Locomotive Workshops

“Row upon row of drab, smoke-grimed buildings, housing a throbbing energy which pulse forth to the accompaniment of the thump, thump, thump, of giant presses, torturing white-hot steel into servitude.” Stan Jones, Daily News, 19 January 1939

Workshops Wheel

Commissioned and built under John Whitton, Chief Engineer of NSW Railways, and opening in 1887, the Eveleigh Locomotive Workshops were responsible for manufacturing, repairing, assembling, and maintaining every element of a locomotive steam engine. 

The function of the main Locomotive Workshop building was supported by other workshop buildings—the Engine Running Shed, Large Erecting Shop, and New Locomotive Workshop—as well as a range of ancillary operations carried out in other buildings scattered across the site, including a metal foundry, plumbers, tin and coppersmiths shops, laundry, pattern shop, and first aid station.

To ensure that the Locomotive Workshops building would be able to withstand the intense weights, power and vibrations of the machinery it would house without the foundations and walls crumbling over time, it was critical that the building design included special foundations and architectural form.

The foundations of the Locomotive Workshop building include underground arched brickwork that spans between timber foundation piles and planks. These foundational brickwork arches were designed to effectively function as ‘springs’ beneath the building walls to support the workshop overall weight, as well as to absorb the severe vibrations caused by the powerful hammers and presses.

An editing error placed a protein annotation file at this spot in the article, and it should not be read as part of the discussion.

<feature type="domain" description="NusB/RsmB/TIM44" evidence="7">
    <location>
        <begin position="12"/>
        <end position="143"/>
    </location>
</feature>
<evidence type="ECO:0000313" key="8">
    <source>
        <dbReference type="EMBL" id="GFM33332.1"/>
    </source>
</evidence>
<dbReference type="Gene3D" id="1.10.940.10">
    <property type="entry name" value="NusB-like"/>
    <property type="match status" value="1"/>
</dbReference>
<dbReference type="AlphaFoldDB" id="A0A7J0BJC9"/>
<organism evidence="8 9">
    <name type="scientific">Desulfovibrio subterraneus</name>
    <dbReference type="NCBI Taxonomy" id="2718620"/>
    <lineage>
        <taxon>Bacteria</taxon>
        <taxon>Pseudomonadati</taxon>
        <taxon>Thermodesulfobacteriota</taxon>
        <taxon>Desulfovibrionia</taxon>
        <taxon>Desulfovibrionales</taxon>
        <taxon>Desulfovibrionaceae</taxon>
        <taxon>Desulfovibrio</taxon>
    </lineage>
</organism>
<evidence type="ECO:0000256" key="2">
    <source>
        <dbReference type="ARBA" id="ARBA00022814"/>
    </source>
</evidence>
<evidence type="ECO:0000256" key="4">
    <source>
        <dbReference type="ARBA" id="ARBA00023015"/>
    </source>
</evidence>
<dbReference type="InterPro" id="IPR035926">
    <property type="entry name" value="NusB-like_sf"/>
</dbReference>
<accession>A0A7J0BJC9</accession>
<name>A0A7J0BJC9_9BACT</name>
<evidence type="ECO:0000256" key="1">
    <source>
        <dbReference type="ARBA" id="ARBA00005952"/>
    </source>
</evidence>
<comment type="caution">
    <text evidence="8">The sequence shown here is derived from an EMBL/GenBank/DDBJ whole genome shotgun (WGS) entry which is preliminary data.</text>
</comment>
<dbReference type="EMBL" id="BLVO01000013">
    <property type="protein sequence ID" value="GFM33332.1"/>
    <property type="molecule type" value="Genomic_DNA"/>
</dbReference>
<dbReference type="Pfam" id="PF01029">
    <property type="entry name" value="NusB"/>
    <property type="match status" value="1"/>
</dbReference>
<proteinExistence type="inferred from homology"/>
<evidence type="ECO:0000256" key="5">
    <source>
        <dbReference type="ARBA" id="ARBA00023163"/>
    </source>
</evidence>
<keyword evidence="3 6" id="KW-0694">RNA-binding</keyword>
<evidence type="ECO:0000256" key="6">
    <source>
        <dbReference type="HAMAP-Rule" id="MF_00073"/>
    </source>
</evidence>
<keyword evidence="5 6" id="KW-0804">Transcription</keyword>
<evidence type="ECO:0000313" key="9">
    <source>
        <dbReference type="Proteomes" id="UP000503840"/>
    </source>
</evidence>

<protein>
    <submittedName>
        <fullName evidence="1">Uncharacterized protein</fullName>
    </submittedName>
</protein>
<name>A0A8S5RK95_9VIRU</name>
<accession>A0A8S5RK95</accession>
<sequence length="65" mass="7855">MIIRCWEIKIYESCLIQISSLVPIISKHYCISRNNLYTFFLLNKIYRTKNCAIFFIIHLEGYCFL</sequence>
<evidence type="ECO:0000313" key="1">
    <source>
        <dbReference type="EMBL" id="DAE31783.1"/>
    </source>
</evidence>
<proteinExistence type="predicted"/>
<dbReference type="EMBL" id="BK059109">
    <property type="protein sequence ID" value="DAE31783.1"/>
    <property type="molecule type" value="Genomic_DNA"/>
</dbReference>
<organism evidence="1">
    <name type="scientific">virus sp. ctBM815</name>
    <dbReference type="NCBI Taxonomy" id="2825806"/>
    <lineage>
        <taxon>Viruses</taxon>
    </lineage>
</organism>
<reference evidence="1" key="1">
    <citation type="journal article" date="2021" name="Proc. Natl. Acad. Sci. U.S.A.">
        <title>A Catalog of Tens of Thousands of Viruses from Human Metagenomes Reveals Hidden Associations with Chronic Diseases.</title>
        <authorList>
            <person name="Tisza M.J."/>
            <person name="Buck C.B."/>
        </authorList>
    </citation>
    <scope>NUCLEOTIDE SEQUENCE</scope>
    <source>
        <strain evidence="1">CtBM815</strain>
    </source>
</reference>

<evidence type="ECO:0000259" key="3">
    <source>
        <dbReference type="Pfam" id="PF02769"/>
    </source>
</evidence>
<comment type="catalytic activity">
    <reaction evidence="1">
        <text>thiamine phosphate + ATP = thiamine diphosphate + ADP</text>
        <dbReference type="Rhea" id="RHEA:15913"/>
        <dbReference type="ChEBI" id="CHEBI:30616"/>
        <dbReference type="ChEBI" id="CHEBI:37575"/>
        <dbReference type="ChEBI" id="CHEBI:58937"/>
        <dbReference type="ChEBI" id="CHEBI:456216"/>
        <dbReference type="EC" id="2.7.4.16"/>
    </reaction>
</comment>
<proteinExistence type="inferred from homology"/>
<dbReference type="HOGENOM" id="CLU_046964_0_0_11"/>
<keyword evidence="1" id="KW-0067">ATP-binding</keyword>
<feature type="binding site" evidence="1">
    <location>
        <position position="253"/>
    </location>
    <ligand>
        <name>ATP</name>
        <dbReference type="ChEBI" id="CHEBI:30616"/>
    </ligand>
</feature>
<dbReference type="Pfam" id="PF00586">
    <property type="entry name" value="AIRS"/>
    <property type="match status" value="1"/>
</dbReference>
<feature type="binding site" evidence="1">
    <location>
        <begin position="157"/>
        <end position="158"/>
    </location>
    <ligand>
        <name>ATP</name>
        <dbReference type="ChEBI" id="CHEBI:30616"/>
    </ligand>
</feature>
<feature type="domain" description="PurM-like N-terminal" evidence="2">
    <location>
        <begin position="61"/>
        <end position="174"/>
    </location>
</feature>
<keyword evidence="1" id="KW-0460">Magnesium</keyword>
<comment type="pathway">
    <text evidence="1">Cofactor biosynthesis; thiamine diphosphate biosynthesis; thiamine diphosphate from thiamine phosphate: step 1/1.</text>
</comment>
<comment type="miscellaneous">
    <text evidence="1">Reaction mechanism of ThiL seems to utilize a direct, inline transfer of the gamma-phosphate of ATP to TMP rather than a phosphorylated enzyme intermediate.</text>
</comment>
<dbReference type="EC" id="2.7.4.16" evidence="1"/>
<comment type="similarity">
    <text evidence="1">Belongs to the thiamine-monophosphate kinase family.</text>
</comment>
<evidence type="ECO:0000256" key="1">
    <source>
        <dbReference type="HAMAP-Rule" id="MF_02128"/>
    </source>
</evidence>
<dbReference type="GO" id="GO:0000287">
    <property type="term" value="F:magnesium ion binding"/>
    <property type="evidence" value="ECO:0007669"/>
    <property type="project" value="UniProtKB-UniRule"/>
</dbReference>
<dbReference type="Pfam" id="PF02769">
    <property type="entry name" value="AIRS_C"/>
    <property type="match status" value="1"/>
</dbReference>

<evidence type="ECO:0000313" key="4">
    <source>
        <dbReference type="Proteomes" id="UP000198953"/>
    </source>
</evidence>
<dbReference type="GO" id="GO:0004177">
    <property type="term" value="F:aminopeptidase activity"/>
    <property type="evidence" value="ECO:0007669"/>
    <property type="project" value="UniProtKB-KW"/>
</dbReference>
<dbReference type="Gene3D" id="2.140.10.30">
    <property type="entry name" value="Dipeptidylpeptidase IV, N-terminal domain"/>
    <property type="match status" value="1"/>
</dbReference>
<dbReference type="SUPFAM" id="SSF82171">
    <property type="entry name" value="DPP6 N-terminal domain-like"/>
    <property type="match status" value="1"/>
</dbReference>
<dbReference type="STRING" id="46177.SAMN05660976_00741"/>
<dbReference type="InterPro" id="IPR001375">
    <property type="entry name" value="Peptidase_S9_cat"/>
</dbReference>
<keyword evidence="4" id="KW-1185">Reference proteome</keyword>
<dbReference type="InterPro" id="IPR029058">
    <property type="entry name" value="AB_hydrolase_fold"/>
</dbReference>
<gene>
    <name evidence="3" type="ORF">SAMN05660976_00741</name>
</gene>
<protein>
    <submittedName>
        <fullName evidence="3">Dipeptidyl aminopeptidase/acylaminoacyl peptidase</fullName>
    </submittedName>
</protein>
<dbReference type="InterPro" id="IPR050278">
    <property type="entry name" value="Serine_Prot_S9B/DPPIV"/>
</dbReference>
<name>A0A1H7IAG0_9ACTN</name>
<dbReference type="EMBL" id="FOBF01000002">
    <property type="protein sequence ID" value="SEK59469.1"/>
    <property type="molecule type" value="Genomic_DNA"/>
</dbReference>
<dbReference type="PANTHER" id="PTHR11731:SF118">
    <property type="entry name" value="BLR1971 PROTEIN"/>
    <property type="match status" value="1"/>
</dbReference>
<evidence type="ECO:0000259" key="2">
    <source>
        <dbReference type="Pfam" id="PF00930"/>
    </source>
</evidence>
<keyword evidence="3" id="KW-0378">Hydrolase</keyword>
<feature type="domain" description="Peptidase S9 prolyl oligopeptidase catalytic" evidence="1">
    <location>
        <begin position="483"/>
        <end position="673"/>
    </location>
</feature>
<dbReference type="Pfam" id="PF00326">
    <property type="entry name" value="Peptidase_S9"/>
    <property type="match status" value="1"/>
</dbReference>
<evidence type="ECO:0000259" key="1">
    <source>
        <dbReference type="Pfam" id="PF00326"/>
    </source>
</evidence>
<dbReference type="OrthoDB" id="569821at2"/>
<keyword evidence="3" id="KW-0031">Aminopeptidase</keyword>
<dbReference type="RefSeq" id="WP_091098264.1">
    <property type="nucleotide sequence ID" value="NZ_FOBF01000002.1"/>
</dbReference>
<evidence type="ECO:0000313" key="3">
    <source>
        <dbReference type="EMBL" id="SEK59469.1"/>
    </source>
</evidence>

The fifteen original bays of the Locomotive Workshops building each had specific functions and trades assigned to them, functions that gradually moved and evolved throughout the Workshops’ 100+ years of operation. 

Locomotive Workshop bays at opening in 1887:

Bays 1 & 2—Blacksmiths Shop. (Metal forging, mostly iron and steel.)
Bay 3—Boiler Shop. (Repair and construction of steam locomotive boilers.)
Bay 4—Foundry. (Production of metal castings.)
Bays 5 to 8—Erecting Shop. (Dismantled and reassembled locomotive engines.)
Bays 9 to 11—Machine & Fitting Shop. (Machinery to repair, shape and produce components.)
Bay 12—Paint Shop. (Responsible for painting locomotives and components.)
Bay 13—Traverser. (Large moving platform used to move locomotives in and out of Workshop.) 
Bay 14—Pattern & Joiners Shop. (Production and storage of foundry patterns.)
Bay 15—Loco Stores. (Supply of components and consumables used in workshops.)

“Amid the roar, crash, and hum hundreds of grimy workmen are within sight at one time. Add also machinery of all sorts and descriptions, from huge to small, fit the picture in a space where a big “T” locomotive is a pigmy, and some impression is gained of the largeness of things at Eveleigh”. Sydney Morning Herald, 26 September 1905



1939 'EVELEIGH -- THE HEART OF THE TRANSPORT SYSTEM', Daily News (Sydney, NSW : 1938 - 1940), 19 January, p. 7. , viewed 27 Apr 2021, http://nla.gov.au/nla.news-article236319651

1905 'EVELEIGH WORKSHOPS.', The Sydney Morning Herald (NSW : 1842 - 1954), 26 September, p. 12. , viewed 19 May 2021, http://nla.gov.au/nla.news-article14746243